The Paw Print Genetics Blog

Understanding the Genetics of Disease in Your Dog

Understanding the Genetics of Disease in Your Dog

Many people have misconceptions about genetic terms and what these terms mean related to the inheritance of a health issue in a dog, a family of dogs or a breed. I wanted to take a moment to step back and discuss some of these commonly used terms to help people understand them more clearly.

Most genes (and the genes that will be tested for at Paw Print Genetics ) are located on the chromosomes contained in the nucleus found in most cells. Chromosomes come in 39 pairs (and thus, the genes come in pairs). One through 38 are the numbered pairs (called autosomes) the 39th pair are the sex chromosomes; females have two X chromosomes and males have an X and a Y chromosome. The X is larger and has more genes. Because males have only one copy of the X chromosome (and therefore only one copy of many genes found on the X chromosome), they are at risk of having certain diseases that are unlikely to affect females.
Autosomal conditions are found on one of the numbered chromosomes and X-linked conditions are found on the X chromosome. Each gene has a particular location on the chromosome called a locus. Different forms of the gene called alleles may occupy the locus. Thus, each gene found on the numbered chromosomes has two alleles. When both alleles are the same, this individual is homozygous (homo for same). When the two alleles are different, the individual is heterozygous (hetero for different). Males are hemizygous for genes on the X chromosome (hemi for half).

Genes can be dominant, recessive or co-dominant. A gene mutation is dominant if it presents in homozygotes (presents in heterozygotes or homozygotes). A recessive mutation requires that both alleles be the same for the gene to present an effect (presents in homozygotes or hemizygotes only). Both traits are expressed equally with co-dominant alleles. The clinical features, disease or trait that present is called the phenotype. The two alleles together at a single locus is the genotype.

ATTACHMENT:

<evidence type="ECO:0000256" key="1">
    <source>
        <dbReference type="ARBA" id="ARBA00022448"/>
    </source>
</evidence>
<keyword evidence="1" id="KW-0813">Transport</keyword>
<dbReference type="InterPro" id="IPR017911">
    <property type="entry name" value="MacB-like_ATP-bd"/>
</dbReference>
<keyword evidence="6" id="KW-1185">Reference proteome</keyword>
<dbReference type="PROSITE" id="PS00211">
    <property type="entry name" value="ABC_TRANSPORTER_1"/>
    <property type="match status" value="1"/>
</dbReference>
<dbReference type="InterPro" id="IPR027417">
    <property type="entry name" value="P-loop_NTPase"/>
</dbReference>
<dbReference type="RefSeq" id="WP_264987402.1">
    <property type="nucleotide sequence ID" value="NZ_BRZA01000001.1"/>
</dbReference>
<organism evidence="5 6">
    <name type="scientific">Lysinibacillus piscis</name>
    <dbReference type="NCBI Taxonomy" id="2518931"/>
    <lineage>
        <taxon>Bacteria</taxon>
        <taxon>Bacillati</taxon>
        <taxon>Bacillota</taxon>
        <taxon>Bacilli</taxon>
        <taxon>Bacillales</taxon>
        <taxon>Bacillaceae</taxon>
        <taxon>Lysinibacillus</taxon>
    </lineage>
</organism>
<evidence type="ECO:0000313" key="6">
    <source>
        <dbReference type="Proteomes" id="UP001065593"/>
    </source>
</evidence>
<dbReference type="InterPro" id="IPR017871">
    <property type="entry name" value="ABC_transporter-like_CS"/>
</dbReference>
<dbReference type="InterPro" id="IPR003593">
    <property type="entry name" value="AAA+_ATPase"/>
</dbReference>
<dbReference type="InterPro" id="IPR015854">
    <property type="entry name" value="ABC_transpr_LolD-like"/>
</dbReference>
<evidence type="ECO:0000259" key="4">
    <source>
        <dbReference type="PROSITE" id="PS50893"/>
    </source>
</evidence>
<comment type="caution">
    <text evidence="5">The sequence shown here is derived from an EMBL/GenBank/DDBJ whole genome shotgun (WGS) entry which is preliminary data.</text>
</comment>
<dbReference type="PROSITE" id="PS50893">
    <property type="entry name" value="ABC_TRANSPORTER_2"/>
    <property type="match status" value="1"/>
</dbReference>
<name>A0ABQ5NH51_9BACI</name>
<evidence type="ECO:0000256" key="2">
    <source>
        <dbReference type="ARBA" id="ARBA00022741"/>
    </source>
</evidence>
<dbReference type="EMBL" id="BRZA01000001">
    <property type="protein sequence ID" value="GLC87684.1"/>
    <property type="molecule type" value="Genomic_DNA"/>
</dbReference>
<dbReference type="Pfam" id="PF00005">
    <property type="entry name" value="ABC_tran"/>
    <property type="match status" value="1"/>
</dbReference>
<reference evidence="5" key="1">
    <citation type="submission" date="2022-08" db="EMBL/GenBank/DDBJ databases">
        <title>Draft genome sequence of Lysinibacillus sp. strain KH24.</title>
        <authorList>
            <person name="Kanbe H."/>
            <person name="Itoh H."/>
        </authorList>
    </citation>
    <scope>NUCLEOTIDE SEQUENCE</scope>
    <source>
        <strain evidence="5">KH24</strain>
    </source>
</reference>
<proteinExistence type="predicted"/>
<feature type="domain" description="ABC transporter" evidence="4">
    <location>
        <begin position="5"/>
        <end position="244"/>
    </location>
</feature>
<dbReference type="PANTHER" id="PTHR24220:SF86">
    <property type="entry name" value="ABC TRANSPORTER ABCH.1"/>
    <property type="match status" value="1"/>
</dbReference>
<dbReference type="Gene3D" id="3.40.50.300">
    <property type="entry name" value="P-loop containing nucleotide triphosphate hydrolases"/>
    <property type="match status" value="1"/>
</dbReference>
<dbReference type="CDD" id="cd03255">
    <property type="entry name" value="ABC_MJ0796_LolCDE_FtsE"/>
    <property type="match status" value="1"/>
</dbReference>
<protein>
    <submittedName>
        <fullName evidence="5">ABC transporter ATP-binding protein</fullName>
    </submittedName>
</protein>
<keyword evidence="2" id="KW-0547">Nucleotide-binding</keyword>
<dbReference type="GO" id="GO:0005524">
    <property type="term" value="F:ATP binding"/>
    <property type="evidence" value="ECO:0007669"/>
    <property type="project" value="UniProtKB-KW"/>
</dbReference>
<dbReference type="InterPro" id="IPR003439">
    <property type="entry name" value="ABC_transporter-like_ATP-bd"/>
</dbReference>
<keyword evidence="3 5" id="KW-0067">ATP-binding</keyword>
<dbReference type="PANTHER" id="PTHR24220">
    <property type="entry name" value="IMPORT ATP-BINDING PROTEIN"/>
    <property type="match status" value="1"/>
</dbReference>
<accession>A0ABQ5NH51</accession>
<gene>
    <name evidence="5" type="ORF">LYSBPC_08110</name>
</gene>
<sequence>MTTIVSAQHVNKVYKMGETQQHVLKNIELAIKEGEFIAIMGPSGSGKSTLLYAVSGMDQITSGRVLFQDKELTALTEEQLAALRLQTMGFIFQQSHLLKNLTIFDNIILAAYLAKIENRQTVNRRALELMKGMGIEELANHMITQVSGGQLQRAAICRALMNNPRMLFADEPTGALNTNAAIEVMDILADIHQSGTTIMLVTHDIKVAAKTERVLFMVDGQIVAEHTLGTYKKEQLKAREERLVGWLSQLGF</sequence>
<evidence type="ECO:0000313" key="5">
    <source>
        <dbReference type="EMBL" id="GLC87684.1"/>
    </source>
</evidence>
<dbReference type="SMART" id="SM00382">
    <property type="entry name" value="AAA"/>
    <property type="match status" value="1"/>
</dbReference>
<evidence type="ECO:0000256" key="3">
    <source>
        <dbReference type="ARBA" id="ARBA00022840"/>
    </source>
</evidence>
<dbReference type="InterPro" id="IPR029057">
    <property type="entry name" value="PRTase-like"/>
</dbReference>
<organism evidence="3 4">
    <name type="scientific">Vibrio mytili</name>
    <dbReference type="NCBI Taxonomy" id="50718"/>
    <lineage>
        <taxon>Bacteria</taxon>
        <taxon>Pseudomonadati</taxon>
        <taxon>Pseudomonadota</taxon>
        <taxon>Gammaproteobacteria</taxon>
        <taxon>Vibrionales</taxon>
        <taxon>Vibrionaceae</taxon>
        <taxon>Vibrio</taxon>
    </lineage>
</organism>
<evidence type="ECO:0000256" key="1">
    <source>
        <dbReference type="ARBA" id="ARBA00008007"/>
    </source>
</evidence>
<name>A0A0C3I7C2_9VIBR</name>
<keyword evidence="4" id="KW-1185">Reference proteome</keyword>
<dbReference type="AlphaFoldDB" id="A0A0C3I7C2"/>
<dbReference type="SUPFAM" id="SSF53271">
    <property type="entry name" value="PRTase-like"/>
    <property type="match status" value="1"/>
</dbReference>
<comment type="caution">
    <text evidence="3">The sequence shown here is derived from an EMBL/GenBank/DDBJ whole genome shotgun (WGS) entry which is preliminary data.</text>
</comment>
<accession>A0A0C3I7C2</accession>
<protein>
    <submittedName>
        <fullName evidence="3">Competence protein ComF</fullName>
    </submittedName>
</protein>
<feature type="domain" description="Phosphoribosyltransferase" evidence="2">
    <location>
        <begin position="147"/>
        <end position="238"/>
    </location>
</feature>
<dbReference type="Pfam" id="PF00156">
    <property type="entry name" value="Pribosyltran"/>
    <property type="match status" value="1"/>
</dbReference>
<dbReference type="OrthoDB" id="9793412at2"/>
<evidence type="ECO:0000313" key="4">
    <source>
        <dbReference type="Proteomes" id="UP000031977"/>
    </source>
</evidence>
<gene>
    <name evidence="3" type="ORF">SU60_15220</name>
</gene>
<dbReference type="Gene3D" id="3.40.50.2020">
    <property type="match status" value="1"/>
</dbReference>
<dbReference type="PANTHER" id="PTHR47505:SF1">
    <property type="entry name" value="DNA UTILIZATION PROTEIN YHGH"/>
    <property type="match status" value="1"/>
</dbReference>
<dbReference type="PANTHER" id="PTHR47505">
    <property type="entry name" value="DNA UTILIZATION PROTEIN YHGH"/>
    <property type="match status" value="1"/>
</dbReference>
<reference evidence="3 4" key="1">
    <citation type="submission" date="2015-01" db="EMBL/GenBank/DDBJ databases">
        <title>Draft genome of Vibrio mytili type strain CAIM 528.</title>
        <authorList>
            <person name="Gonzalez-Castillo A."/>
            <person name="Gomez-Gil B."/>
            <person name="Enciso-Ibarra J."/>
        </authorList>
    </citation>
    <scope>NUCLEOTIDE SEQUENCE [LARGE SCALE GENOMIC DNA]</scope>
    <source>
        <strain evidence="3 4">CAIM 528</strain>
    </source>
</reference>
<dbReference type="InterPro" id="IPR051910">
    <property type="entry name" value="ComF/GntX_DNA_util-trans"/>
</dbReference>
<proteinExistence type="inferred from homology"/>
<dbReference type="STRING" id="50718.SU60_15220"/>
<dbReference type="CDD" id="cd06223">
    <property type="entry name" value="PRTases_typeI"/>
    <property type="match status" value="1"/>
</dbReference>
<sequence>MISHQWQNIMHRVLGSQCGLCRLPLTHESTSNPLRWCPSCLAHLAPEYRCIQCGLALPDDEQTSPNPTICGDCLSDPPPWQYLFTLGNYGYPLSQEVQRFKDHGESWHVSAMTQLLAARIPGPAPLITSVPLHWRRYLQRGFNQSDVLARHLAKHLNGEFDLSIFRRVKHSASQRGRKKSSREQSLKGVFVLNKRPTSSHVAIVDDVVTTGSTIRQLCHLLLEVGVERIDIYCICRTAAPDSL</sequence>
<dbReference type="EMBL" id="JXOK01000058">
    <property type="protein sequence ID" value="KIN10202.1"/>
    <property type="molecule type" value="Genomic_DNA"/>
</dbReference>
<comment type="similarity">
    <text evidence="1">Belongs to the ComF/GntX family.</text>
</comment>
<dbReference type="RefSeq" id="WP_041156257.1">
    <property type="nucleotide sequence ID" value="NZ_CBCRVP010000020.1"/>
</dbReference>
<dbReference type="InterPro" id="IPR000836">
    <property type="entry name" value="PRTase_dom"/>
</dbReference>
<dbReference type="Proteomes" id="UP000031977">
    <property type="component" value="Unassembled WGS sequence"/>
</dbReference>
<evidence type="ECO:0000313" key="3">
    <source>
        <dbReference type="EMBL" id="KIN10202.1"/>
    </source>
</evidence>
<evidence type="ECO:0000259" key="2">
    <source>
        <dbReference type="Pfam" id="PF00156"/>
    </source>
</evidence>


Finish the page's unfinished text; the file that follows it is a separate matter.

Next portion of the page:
When an individual has one copy of a mutation and one normal copy and is unaffected (doesn’t show any signs of disease), they "carry" the gene and are called "carriers". This occurs most often with autosomal recessive disease. With an autosomal recessive disease, this heterozygote has one copy of the "normal" gene and one copy of the mutation. The phenotype is normal but the genotype is that the dog is a carrier and will potentially produce the condition if bred to another carrier of the same recessive mutation. Again, for the recessive condition to be present phenotypically, an individual must have two copies of the mutation. Many people will look at a dog that may carry a recessive allele and say things like I mentioned in my last blog; "that dog is so black, he must not carry the ability to produce fawn (ie sable or tawny) or "you could tell she was pale in color, therefore you knew she carried a dilute gene". There are many different variations on these statements that are commonly made but, this is not how recessive inheritance works. If you can recognize a heterozygote without special testing then it is not a recessive gene, it is more likely to be dominant. No matter how people try or hope to speculate, you cannot "see" carriers. Most of the hundreds of gene mutations currently indentified in dogs are recessive and cannot be identified without special testing like the genetic testing provided by Paw Print Genetics.